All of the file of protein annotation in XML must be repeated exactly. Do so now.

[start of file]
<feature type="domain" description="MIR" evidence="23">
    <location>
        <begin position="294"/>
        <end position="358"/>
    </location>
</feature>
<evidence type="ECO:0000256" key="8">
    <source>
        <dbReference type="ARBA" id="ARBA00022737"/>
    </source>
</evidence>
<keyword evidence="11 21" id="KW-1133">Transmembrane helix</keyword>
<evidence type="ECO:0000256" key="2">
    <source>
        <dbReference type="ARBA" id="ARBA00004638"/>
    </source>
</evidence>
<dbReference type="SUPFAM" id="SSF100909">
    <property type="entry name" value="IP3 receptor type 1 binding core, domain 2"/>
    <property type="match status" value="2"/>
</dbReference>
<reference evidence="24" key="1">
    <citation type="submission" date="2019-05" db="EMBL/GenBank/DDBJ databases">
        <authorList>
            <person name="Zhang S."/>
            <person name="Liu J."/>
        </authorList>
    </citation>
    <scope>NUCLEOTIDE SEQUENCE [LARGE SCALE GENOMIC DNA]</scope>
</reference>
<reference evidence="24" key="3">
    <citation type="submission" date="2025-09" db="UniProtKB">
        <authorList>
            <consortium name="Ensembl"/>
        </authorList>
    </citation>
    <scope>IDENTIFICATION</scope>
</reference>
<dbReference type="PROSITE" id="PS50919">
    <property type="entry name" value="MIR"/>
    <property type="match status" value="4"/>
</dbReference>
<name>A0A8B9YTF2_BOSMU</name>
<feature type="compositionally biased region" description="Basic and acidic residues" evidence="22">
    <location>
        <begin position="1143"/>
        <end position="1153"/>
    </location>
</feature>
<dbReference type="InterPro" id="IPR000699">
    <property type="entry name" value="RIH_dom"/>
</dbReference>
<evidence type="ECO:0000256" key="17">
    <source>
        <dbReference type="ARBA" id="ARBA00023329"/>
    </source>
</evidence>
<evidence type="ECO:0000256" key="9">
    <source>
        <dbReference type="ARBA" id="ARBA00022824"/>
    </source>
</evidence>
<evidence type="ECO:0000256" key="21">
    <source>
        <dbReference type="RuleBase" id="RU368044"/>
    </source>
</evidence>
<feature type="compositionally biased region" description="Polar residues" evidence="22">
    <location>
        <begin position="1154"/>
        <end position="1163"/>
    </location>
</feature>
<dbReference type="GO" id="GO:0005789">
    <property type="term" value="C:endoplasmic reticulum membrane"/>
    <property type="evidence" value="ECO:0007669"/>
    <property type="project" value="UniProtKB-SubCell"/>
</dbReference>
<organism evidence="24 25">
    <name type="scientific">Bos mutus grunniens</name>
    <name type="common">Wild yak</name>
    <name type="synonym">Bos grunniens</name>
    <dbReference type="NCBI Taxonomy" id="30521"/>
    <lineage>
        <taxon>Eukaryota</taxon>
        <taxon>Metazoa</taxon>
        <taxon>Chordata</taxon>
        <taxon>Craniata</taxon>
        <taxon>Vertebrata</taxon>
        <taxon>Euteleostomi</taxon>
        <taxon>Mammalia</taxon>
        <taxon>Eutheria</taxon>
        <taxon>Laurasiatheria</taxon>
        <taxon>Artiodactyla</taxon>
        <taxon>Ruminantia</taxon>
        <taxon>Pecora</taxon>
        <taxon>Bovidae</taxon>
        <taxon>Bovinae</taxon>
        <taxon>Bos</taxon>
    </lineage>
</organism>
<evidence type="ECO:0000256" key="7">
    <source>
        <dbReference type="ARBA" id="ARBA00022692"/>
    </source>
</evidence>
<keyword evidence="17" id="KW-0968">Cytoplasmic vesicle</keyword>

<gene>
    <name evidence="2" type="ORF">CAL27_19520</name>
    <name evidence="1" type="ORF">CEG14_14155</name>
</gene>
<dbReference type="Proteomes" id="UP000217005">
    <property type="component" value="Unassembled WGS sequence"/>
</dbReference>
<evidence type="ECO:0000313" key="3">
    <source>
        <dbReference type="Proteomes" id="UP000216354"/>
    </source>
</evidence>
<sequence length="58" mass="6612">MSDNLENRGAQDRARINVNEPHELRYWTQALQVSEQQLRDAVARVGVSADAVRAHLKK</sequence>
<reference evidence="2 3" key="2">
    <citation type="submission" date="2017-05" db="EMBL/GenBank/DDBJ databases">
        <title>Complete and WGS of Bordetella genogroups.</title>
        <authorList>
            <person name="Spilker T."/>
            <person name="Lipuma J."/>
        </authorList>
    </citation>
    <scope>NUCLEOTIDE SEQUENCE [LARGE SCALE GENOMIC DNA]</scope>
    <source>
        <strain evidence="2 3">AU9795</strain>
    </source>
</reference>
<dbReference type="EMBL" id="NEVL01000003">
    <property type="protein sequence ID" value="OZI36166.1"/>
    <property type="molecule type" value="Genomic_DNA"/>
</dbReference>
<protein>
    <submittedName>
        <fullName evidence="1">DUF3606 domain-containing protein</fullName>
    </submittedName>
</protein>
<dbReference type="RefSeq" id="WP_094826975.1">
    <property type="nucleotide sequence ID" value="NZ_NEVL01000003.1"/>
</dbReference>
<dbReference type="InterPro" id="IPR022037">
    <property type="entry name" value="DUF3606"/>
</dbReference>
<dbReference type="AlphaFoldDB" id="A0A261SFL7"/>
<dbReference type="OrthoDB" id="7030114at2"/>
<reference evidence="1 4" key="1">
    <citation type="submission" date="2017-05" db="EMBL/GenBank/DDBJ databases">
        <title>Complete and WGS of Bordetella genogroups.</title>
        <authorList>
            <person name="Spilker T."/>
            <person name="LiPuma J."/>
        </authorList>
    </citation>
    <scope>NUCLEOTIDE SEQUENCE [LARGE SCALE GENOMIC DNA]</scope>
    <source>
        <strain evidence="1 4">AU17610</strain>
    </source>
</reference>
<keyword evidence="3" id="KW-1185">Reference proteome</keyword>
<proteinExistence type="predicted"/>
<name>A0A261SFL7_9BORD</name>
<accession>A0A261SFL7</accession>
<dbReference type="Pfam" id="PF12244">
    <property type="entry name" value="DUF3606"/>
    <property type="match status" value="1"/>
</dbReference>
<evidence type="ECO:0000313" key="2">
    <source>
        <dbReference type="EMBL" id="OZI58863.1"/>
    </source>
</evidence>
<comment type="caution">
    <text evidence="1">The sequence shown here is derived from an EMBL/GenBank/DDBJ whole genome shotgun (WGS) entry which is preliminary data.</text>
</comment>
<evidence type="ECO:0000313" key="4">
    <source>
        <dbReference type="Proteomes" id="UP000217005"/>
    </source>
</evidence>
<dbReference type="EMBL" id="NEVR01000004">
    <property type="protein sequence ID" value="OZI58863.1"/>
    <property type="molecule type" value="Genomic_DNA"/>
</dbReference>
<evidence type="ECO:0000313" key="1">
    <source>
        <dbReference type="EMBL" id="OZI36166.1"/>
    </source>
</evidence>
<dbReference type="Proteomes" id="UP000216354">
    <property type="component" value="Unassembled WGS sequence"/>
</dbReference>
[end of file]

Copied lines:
<feature type="domain" description="MIR" evidence="23">
    <location>
        <begin position="294"/>
        <end position="358"/>
    </location>
</feature>
<evidence type="ECO:0000256" key="8">
    <source>
        <dbReference type="ARBA" id="ARBA00022737"/>
    </source>
</evidence>
<keyword evidence="11 21" id="KW-1133">Transmembrane helix</keyword>
<evidence type="ECO:0000256" key="2">
    <source>
        <dbReference type="ARBA" id="ARBA00004638"/>
    </source>
</evidence>
<dbReference type="SUPFAM" id="SSF100909">
    <property type="entry name" value="IP3 receptor type 1 binding core, domain 2"/>
    <property type="match status" value="2"/>
</dbReference>
<reference evidence="24" key="1">
    <citation type="submission" date="2019-05" db="EMBL/GenBank/DDBJ databases">
        <authorList>
            <person name="Zhang S."/>
            <person name="Liu J."/>
        </authorList>
    </citation>
    <scope>NUCLEOTIDE SEQUENCE [LARGE SCALE GENOMIC DNA]</scope>
</reference>
<reference evidence="24" key="3">
    <citation type="submission" date="2025-09" db="UniProtKB">
        <authorList>
            <consortium name="Ensembl"/>
        </authorList>
    </citation>
    <scope>IDENTIFICATION</scope>
</reference>
<dbReference type="PROSITE" id="PS50919">
    <property type="entry name" value="MIR"/>
    <property type="match status" value="4"/>
</dbReference>
<name>A0A8B9YTF2_BOSMU</name>
<feature type="compositionally biased region" description="Basic and acidic residues" evidence="22">
    <location>
        <begin position="1143"/>
        <end position="1153"/>
    </location>
</feature>
<dbReference type="InterPro" id="IPR000699">
    <property type="entry name" value="RIH_dom"/>
</dbReference>
<evidence type="ECO:0000256" key="17">
    <source>
        <dbReference type="ARBA" id="ARBA00023329"/>
    </source>
</evidence>
<evidence type="ECO:0000256" key="9">
    <source>
        <dbReference type="ARBA" id="ARBA00022824"/>
    </source>
</evidence>
<evidence type="ECO:0000256" key="21">
    <source>
        <dbReference type="RuleBase" id="RU368044"/>
    </source>
</evidence>
<feature type="compositionally biased region" description="Polar residues" evidence="22">
    <location>
        <begin position="1154"/>
        <end position="1163"/>
    </location>
</feature>
<dbReference type="GO" id="GO:0005789">
    <property type="term" value="C:endoplasmic reticulum membrane"/>
    <property type="evidence" value="ECO:0007669"/>
    <property type="project" value="UniProtKB-SubCell"/>
</dbReference>
<organism evidence="24 25">
    <name type="scientific">Bos mutus grunniens</name>
    <name type="common">Wild yak</name>
    <name type="synonym">Bos grunniens</name>
    <dbReference type="NCBI Taxonomy" id="30521"/>
    <lineage>
        <taxon>Eukaryota</taxon>
        <taxon>Metazoa</taxon>
        <taxon>Chordata</taxon>
        <taxon>Craniata</taxon>
        <taxon>Vertebrata</taxon>
        <taxon>Euteleostomi</taxon>
        <taxon>Mammalia</taxon>
        <taxon>Eutheria</taxon>
        <taxon>Laurasiatheria</taxon>
        <taxon>Artiodactyla</taxon>
        <taxon>Ruminantia</taxon>
        <taxon>Pecora</taxon>
        <taxon>Bovidae</taxon>
        <taxon>Bovinae</taxon>
        <taxon>Bos</taxon>
    </lineage>
</organism>
<evidence type="ECO:0000256" key="7">
    <source>
        <dbReference type="ARBA" id="ARBA00022692"/>
    </source>
</evidence>
<keyword evidence="17" id="KW-0968">Cytoplasmic vesicle</keyword>

<gene>
    <name evidence="2" type="ORF">CAL27_19520</name>
    <name evidence="1" type="ORF">CEG14_14155</name>
</gene>
<dbReference type="Proteomes" id="UP000217005">
    <property type="component" value="Unassembled WGS sequence"/>
</dbReference>
<evidence type="ECO:0000313" key="3">
    <source>
        <dbReference type="Proteomes" id="UP000216354"/>
    </source>
</evidence>
<sequence length="58" mass="6612">MSDNLENRGAQDRARINVNEPHELRYWTQALQVSEQQLRDAVARVGVSADAVRAHLKK</sequence>
<reference evidence="2 3" key="2">
    <citation type="submission" date="2017-05" db="EMBL/GenBank/DDBJ databases">
        <title>Complete and WGS of Bordetella genogroups.</title>
        <authorList>
            <person name="Spilker T."/>
            <person name="Lipuma J."/>
        </authorList>
    </citation>
    <scope>NUCLEOTIDE SEQUENCE [LARGE SCALE GENOMIC DNA]</scope>
    <source>
        <strain evidence="2 3">AU9795</strain>
    </source>
</reference>
<dbReference type="EMBL" id="NEVL01000003">
    <property type="protein sequence ID" value="OZI36166.1"/>
    <property type="molecule type" value="Genomic_DNA"/>
</dbReference>
<protein>
    <submittedName>
        <fullName evidence="1">DUF3606 domain-containing protein</fullName>
    </submittedName>
</protein>
<dbReference type="RefSeq" id="WP_094826975.1">
    <property type="nucleotide sequence ID" value="NZ_NEVL01000003.1"/>
</dbReference>
<dbReference type="InterPro" id="IPR022037">
    <property type="entry name" value="DUF3606"/>
</dbReference>
<dbReference type="AlphaFoldDB" id="A0A261SFL7"/>
<dbReference type="OrthoDB" id="7030114at2"/>
<reference evidence="1 4" key="1">
    <citation type="submission" date="2017-05" db="EMBL/GenBank/DDBJ databases">
        <title>Complete and WGS of Bordetella genogroups.</title>
        <authorList>
            <person name="Spilker T."/>
            <person name="LiPuma J."/>
        </authorList>
    </citation>
    <scope>NUCLEOTIDE SEQUENCE [LARGE SCALE GENOMIC DNA]</scope>
    <source>
        <strain evidence="1 4">AU17610</strain>
    </source>
</reference>
<keyword evidence="3" id="KW-1185">Reference proteome</keyword>
<proteinExistence type="predicted"/>
<name>A0A261SFL7_9BORD</name>
<accession>A0A261SFL7</accession>
<dbReference type="Pfam" id="PF12244">
    <property type="entry name" value="DUF3606"/>
    <property type="match status" value="1"/>
</dbReference>
<evidence type="ECO:0000313" key="2">
    <source>
        <dbReference type="EMBL" id="OZI58863.1"/>
    </source>
</evidence>
<comment type="caution">
    <text evidence="1">The sequence shown here is derived from an EMBL/GenBank/DDBJ whole genome shotgun (WGS) entry which is preliminary data.</text>
</comment>
<evidence type="ECO:0000313" key="4">
    <source>
        <dbReference type="Proteomes" id="UP000217005"/>
    </source>
</evidence>
<dbReference type="EMBL" id="NEVR01000004">
    <property type="protein sequence ID" value="OZI58863.1"/>
    <property type="molecule type" value="Genomic_DNA"/>
</dbReference>
<evidence type="ECO:0000313" key="1">
    <source>
        <dbReference type="EMBL" id="OZI36166.1"/>
    </source>
</evidence>
<dbReference type="Proteomes" id="UP000216354">
    <property type="component" value="Unassembled WGS sequence"/>
</dbReference>